Max Cartwright is a high schooler whose mother, Amanda, was once a famous scream queen but has never managed to get past those projects, particularly one called Camp Bloodbath. Before Final Girls truly gets started, Max loses her mother in a car accident and is still coping with the loss three years later. On the anniversary of her mother’s death, Max decides to attend a screening of Camp Bloodbath and for reasons never explained, somehow finds herself, along with friends who were also at the screening, inside the movie. Much of Final Girls takes place in this film-within-the-film. Basically, this is a fun mash-up of then and now, and any slasher fan should find themselves enamored with its nostalgic touches, new tweaks and pure enthusiasm.
36. Halloween 4: The Return Of Michael Myers (1988)
Director: Dwight H. Little
Stars: Donald Pleasence, Danielle Harris, Ellie Cornell, George P. Wilbur
Including sequels, remakes and sequels to remakes, there have been ten Halloween movies so far. But let’s face it, there’s only one truly great film there – the original, John Carpenter classic.
That being said, Halloween 4: The Return Of Michael Myers stands out as another great film in the series. Intended to revitalize the brand, following the unsuccessful, Michael Myers-free Halloween III, the 1988 sequel – released ten years after the first film – did what the title promised and brought back the masked serial killer. With original protagonist Laurie Strode’s days fighting her homicidal brother behind her (for the time being), the character was killed off-screen, as Michael set his sights on his niece, a young girl given the in-joke name of Jamie. In short, the film is better than any fourth sequel in a slasher flick franchise deserves to be.
35. The Slumber Party Massacre (1982)
Director: Amy Holden Jones
Stars: Michelle Michaels, Robin Stille, Michael Villella, Debra Deliso
Eighteen-year-old Trish decides to invite some friends over for a slumber party one night when her parents are out of town. The new girl Valerie, who lives next door to Trish, is invited to the festivities but declines to take care of her younger sister. It’s going to be a long night for all of them, though, because a crazed murderer armed with a power drill is in the neighborhood – and he wants to join the party.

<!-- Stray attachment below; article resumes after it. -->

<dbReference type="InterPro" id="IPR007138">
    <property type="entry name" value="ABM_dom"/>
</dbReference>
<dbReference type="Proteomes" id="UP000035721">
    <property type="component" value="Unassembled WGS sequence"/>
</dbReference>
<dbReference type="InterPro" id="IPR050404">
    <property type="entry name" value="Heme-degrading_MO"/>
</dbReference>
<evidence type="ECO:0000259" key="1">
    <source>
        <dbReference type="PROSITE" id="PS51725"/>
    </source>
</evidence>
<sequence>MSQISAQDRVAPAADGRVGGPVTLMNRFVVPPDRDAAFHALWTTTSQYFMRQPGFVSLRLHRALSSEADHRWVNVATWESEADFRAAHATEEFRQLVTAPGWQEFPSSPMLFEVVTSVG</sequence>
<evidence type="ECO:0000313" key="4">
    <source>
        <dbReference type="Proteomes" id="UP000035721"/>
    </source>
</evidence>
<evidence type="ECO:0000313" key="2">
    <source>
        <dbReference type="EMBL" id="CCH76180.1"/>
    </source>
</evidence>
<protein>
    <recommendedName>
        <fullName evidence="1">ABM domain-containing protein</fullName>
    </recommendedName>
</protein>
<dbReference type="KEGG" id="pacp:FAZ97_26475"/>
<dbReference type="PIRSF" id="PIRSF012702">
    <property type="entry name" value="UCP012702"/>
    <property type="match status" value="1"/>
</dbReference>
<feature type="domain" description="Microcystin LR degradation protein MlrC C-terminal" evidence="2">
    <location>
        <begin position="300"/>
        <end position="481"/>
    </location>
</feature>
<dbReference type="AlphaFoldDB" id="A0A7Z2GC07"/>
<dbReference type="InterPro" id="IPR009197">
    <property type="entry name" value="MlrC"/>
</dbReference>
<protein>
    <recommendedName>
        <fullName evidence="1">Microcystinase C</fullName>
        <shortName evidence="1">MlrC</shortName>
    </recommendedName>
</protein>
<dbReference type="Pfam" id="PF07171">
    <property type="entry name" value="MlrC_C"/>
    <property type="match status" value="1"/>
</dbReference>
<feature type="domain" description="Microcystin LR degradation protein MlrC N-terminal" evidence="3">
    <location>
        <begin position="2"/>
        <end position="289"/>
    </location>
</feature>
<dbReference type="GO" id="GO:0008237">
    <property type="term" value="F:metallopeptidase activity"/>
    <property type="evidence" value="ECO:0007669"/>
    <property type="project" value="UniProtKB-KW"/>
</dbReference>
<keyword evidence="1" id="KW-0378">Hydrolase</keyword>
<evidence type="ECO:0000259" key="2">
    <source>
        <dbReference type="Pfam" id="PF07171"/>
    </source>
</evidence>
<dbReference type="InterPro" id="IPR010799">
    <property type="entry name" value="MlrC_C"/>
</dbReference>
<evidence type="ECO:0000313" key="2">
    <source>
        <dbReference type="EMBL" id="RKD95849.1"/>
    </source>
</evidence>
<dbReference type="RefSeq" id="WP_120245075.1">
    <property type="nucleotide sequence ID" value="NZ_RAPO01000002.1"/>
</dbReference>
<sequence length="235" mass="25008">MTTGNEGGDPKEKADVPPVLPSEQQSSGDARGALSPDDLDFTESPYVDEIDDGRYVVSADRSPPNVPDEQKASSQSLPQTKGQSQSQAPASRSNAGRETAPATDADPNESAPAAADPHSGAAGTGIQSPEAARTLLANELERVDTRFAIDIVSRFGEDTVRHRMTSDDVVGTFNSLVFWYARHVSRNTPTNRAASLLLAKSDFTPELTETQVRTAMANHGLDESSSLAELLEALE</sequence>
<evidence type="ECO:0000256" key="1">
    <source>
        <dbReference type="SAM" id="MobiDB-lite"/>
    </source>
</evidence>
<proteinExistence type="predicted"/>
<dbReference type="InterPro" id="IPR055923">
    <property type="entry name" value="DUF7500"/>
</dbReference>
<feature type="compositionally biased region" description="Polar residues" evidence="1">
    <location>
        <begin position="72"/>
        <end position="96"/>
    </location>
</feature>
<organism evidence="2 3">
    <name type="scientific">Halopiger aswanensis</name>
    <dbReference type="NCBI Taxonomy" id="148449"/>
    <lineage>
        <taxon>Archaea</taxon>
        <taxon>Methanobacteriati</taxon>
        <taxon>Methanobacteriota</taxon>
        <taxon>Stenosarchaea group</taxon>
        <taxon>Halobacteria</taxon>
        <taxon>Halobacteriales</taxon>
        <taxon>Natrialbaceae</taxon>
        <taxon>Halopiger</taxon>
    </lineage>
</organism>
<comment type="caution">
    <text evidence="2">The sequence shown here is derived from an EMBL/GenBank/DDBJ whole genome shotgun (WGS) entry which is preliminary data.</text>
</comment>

The Slumber Party Massacre is what happens when feminist writer, Rita Mae Brown, and director Amy Holden Jones parody the slasher genre which, to this day, is mainly focused on half-naked women running from a psycho in a mask. The film is also notable for introducing us to future scream queen Brinke Stevens, who makes a brief appearance gracing us with her gut wrenching memorable shriek.
34. Alone In The Dark (1982)
Director: Jack Sholder
Stars: Jack Palance, Donald Pleasence, Martin Landau, Dwight Schultz
Dan Potter is a new doctor at an asylum run by the wacky Dr. Leo Bain. Several inmates believe Potter killed their old doctor and vow revenge. The gang escapes when a massive blackout strikes. As the Potter family prepare for a quiet candle lit dinner with friends, the psychopaths move in for the kill.
From the description above, it becomes fairly obvious that Alone In The Dark doesn’t follow the standard slasher formula. It borrows less from Friday The 13th or Halloween and more from Straw Dogs or Assault On Precinct 13. Even though we do see the hallmarks of a slasher flick at some points (like horny, half naked teens meeting their demise), Alone In The Dark plays out more like a thriller. Whereas most slasher flicks usually employ violence as a centerpiece, this film rarely relies on it. While it does feature a few good gore shots, it never feels gratuitous; instead, it simply feels natural, for lack of a better term. With that being said, Alone In The Dark is definitely a must see for slasher fans. Check it out and cherish it before Hollywood inevitably gives it the remake treatment.